Head or chest trauma is important for emergency room providers to know about and evaluate

Any time a person goes to the emergency room and reports trauma to the head or chest, it should raise red flags to the triage nurse, emergency physician, and other healthcare providers.

I recently met with a middle-aged man who rushed to help another person that was in a car crash. He tripped over some debris and landed hard on his chest. He got up, brushed himself off, helped the person, and then went back to work.

About four days later, this man woke up feeling very dizzy, along with nausea and vomiting. His wife took him straight to a hospital emergency department in The Woodlands, Texas area. They told the nursing staff and emergency room doctor about his fall to his chest days earlier. The doctor did no diagnostic testing to try to figure out why he was feeling so dizzy. Instead, the ER physician diagnosed him with vertigo and discharged him to home within three hours.

I am working on another lawsuit that is pending in Harris County, Texas, involving care that was provided at Memorial Hermann Northeast Hospital. In that case, another middle-aged man suddenly developed the worst headache of his life. That is another buzzword that should grab the attention of any healthcare provider.

This man went to a freestanding emergency room to get checked out, but they could not find anything wrong. He was diagnosed with high blood pressure and a migraine headache and discharged. When things did not get better the next day, he went to the hospital emergency room, but was discharged with the same diagnoses and with medications. On the third day, he returned to the hospital emergency room, had a head CT scan, and a neurologist consult. Once again, he was treated and discharged for a migraine headache and high blood pressure. Within a few hours of getting home on the third night, he had a massive stroke.

This man was taken by ambulance to a nearby hospital in the Kingwood area and then transferred to a hospital in the Texas Medical Center. It was not until he arrived at the Medical Center that anyone asked him if he had experienced any type of head trauma. At that point, he remembered that he had hit his head on a chandelier at work about three months earlier. Although it gave him a headache at that time, he did not think anything about it and just continued working.

Potential danger of a diagnosis of exclusion

These two real cases illustrate the danger of a physician, physician assistant, or nurse practitioner settling on a diagnosis of exclusion, like vertigo or migraine headache.

In the medical field, a diagnosis of exclusion is something that the doctor arrives at only after doing a full battery of tests and evaluations to rule out every potential cause of the patients’ signs and symptoms. Both vertigo and migraine headache are not life-threatening diagnoses. For each of these patients’ symptoms, the doctors involved did not work up or rule out some more serious diagnoses that could potentially explain their symptoms.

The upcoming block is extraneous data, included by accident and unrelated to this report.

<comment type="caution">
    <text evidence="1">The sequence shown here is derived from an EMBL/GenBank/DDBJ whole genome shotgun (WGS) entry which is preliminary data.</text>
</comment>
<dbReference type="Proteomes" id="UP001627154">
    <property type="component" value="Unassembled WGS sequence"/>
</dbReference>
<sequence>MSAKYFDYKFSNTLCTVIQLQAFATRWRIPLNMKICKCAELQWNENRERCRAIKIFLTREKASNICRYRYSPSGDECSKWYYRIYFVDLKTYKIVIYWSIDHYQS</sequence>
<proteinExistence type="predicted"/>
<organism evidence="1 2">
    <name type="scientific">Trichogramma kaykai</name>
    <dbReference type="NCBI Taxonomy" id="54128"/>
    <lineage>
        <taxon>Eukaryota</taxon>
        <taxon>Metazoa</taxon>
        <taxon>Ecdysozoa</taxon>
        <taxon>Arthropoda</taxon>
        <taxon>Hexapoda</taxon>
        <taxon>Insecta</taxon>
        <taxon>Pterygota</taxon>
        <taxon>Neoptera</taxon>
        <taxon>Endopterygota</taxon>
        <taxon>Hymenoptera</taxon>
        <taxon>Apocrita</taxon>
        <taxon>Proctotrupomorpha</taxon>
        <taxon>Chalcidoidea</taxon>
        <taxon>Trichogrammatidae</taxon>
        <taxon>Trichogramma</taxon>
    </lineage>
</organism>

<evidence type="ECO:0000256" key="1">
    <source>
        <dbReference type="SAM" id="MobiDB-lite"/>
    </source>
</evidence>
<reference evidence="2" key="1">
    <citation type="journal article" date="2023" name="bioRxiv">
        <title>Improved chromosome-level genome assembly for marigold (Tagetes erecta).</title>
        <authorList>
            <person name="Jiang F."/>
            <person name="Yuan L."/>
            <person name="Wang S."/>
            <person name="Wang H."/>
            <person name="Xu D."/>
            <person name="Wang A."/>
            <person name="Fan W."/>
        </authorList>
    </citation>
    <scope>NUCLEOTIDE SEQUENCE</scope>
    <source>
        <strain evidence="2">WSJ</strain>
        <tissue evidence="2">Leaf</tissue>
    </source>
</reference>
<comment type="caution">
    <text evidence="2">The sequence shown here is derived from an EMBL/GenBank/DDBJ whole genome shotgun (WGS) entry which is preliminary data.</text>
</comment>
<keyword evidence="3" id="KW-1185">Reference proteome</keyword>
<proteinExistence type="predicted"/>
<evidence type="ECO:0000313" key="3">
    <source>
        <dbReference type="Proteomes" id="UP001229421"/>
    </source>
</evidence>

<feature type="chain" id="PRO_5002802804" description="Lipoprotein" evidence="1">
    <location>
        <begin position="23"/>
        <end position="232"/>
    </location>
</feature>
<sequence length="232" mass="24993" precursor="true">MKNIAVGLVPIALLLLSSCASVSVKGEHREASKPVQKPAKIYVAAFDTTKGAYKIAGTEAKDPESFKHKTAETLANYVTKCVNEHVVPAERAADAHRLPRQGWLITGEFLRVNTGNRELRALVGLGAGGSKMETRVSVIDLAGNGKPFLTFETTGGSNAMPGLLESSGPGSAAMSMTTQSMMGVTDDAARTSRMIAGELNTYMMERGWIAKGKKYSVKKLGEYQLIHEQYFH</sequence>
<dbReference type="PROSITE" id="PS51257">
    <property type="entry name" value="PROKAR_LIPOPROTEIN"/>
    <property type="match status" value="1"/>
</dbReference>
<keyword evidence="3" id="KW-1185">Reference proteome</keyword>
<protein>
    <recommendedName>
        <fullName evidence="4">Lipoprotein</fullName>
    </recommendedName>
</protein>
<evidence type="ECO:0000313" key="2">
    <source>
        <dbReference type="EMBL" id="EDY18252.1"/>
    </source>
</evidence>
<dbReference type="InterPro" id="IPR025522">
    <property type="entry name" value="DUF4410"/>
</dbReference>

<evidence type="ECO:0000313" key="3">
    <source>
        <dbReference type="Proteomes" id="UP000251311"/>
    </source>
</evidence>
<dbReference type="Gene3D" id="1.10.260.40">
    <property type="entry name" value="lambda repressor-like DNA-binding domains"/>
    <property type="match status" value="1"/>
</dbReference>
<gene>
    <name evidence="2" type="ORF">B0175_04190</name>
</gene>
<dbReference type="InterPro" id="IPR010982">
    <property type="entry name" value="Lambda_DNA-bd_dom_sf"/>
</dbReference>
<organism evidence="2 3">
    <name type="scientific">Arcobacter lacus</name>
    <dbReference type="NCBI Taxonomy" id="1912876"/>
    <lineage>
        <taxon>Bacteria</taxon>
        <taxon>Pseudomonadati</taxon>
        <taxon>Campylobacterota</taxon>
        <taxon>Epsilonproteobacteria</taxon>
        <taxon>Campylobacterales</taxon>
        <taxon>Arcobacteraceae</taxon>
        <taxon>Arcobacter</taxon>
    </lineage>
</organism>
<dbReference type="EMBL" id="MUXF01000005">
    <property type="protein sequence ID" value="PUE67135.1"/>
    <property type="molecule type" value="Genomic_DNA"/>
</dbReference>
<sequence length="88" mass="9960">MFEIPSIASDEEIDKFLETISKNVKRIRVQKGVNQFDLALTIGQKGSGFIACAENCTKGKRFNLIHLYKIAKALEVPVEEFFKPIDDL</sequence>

In both cases, the key piece of information that the healthcare providers either overlooked or did not ask about was recent head or chest trauma. In the first case, the patient and his wife reported recent chest trauma. It was front and center in front of the doctors and nurses and even referenced in the medical records. In the second case, despite going to an emergency room three days in a row, no one ever asked about whether he had experienced any head trauma. Thus, it never occurred to the patient to mention it, because he had hit his head three months ago and had thought nothing more of it.

For both patients, the head or chest trauma caused a dissection, or tear, of an artery that supplies blood to the brain. They quickly sought treatment, but were misdiagnosed and discharged from the hospital, only to later suffer devastating, life-changing strokes.

According to medical experts, in cases like this, the appropriate treatment typically involves admitting the patient to the hospital for observation and ordering anticoagulant medical therapy. Diagnostic imaging, like a CT scan, MRI, or MRA (angiogram) may also be indicated. Of course, being observed in the hospital would allow prompt attention, including surgery, if needed, should the patient’s condition became unstable.

What you can do

If you experienced unusual symptoms that cause you to seek emergency medical treatment, think carefully about whether you have experienced any type of head or chest trauma in the past six months—even if you did not seek treatment for it at the time it occurred. If so, be sure to mention it to your nurses and physicians.

If you or a loved one has been seriously injured from poor health care, call the experienced medical malpractice lawyers at Painter Law Firm, in Houston, Texas, at 281-580-8800, for a free consultation about your potential case.


Robert Painter is a medical malpractice and wrongful death attorney at Painter Law Firm PLLC, in Houston, Texas. He represents patients and family members and lawsuits against hospitals, pharmacies, doctors, surgeons, anesthesiologists, and other healthcare providers. He is a former hospital administrator who frequently speaks and writes on topics related to healthcare and medical negligence. He previously was the editor-in-chief of The Houston Lawyer magazine and now serves on the editorial board of the Texas Bar Journal.

Robert Painter
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Robert Painter

Robert Painter is an award-winning medical malpractice attorney at Painter Law Firm Medical Malpractice Attorneys in Houston, Texas. He is a former hospital administrator who represents patients and family members in medical negligence and wrongful death lawsuits all over Texas. Contact him for a free consultation and strategy session by calling 281-580-8800 or emailing him right now.